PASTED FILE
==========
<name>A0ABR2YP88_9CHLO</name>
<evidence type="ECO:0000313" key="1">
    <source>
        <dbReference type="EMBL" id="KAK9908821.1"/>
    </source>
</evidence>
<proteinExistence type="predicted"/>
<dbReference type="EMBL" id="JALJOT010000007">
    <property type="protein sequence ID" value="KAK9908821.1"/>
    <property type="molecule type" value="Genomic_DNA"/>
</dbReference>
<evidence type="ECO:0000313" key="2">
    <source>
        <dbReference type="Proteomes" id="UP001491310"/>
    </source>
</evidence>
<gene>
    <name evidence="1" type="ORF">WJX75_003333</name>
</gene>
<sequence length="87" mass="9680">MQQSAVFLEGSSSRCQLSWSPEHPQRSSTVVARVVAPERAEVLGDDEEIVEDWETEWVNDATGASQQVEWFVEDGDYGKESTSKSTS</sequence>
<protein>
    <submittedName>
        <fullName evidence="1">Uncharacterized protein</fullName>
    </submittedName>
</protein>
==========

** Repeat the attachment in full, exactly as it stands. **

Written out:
<name>A0ABR2YP88_9CHLO</name>
<evidence type="ECO:0000313" key="1">
    <source>
        <dbReference type="EMBL" id="KAK9908821.1"/>
    </source>
</evidence>
<proteinExistence type="predicted"/>
<dbReference type="EMBL" id="JALJOT010000007">
    <property type="protein sequence ID" value="KAK9908821.1"/>
    <property type="molecule type" value="Genomic_DNA"/>
</dbReference>
<evidence type="ECO:0000313" key="2">
    <source>
        <dbReference type="Proteomes" id="UP001491310"/>
    </source>
</evidence>
<gene>
    <name evidence="1" type="ORF">WJX75_003333</name>
</gene>
<sequence length="87" mass="9680">MQQSAVFLEGSSSRCQLSWSPEHPQRSSTVVARVVAPERAEVLGDDEEIVEDWETEWVNDATGASQQVEWFVEDGDYGKESTSKSTS</sequence>
<protein>
    <submittedName>
        <fullName evidence="1">Uncharacterized protein</fullName>
    </submittedName>
</protein>